In more than a decade of testing buildings for mold, chemicals, pollutants and electromagnetic fields, Daniel Stih of Santa Fe says he’s never encountered a hypochondriac.
“When I say hypochondriac, keep in mind that doesn’t mean stress can’t be making you sick,” he said. “There’s lots of studies that say sick-building syndrome can be caused by stress.” http://www.santafenewmexican.com/LocalNews/Home-environment-expert-unsure-about-Wi-Fi-impact
Stih, author of Healthy Living Spaces: Top 10 Hazards Affecting Your Health, says people around the world who believe health is impacted by radio-frequency signals are watching how Santa Fe handles the issue. “They’re like, ‘Finally, somebody said something.’ ”
After getting a degree in aerospace engineering, Stih went to work for Motorola in Phoenix as the first claims were being made about cell phones causing brain cancer. He said the company hired a researcher who found so many problems with cell phones that he published a book about the dangers.
Nevertheless, Stih said, Motorola was able to spin the issue so that the dangers were downplayed.
“When I started out, I had a real open mind about it,” he said. “I thought, ‘We’re not evil. We wouldn’t do that.’ … But an engineer goes around the facility investigating, and it’s amazing what really goes on.”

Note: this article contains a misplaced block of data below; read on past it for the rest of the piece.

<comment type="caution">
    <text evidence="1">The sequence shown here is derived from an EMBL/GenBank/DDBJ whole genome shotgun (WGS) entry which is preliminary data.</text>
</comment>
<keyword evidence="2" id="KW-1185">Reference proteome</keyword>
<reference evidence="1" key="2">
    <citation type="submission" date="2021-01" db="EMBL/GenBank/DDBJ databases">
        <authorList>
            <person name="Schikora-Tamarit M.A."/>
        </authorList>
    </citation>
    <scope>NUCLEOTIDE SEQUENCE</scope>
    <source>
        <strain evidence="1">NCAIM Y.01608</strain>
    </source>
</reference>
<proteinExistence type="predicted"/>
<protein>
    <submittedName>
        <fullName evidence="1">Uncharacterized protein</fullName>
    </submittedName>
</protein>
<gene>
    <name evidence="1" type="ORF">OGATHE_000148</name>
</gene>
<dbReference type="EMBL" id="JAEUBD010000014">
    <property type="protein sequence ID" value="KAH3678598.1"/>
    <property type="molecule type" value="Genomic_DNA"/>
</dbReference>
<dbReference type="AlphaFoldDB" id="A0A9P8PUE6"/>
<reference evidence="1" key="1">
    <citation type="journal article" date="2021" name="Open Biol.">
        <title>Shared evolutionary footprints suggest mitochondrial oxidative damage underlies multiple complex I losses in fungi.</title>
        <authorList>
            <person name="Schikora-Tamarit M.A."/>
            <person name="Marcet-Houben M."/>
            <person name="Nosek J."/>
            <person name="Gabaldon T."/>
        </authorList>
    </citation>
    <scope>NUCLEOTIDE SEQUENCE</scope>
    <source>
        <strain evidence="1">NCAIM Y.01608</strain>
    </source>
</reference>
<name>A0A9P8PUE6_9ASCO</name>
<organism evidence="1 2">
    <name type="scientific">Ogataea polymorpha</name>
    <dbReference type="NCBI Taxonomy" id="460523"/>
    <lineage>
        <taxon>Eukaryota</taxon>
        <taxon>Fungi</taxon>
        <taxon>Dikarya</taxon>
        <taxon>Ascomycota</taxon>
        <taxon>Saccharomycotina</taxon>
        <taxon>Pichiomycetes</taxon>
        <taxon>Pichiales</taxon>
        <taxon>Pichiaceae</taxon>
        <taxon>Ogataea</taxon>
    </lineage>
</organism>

Motorola spokeswoman Tama McWhinney disputed Stih’s assertions: “All Motorola mobile phones and other wireless products are designed, tested and manufactured to meet national and international safety guidelines for radio-frequency (RF) energy exposure. These standards provide wide margins of safety for users and the general public. Numerous expert panels and government organizations around the world, including the World Health Organization, have consistently concluded that RF products that meet these safety standards pose no known health risk.”
After leaving Motorola, Stih began taking courses in “green building” at Prescott College, where he learned about mold, gasoline, roofing tar and pesticides. After he began to work as an indoor environmental consultant, he said, clients asked about electromagnetic issues, so he took courses from the Building Biology and Ecology Learning Center.
The center, founded in Germany as the Institute for Bau-Biologie et Ecology, is based in Lyles, Tenn., near Nashville. Its executive director, Michael Conn, works remotely from his home in Truchas. Some 30 years ago, the center began studying the health effects of electromagnetic fields from power lines, electric blankets and faulty house wiring.
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